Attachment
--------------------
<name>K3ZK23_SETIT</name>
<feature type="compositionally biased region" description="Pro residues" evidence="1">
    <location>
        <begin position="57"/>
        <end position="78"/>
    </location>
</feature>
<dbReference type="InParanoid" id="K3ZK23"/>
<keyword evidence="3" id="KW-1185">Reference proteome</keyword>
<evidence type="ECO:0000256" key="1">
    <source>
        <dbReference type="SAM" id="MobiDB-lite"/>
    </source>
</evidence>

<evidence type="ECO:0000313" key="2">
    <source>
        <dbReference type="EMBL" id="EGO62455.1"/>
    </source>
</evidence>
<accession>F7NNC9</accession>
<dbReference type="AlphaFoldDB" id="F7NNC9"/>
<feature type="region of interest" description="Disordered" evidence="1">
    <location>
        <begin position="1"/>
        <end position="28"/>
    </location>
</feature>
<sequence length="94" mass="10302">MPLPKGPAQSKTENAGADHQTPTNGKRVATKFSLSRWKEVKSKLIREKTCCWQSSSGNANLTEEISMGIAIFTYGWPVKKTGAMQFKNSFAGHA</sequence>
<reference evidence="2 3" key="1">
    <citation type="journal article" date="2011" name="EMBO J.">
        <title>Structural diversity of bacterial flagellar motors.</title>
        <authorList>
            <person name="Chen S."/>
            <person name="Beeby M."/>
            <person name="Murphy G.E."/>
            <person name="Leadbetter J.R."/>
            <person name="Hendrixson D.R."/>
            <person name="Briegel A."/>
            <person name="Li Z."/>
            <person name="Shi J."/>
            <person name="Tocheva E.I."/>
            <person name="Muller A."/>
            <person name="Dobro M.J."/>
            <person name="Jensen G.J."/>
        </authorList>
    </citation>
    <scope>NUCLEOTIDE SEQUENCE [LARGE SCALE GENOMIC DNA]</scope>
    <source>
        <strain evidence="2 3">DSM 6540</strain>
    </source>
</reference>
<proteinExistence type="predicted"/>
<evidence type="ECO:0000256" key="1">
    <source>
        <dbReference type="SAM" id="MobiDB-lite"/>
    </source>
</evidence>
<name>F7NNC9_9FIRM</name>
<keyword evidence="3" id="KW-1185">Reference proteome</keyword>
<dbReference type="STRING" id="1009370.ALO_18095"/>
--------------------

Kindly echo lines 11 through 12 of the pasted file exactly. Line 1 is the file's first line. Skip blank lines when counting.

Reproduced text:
    <source>
        <dbReference type="SAM" id="MobiDB-lite"/>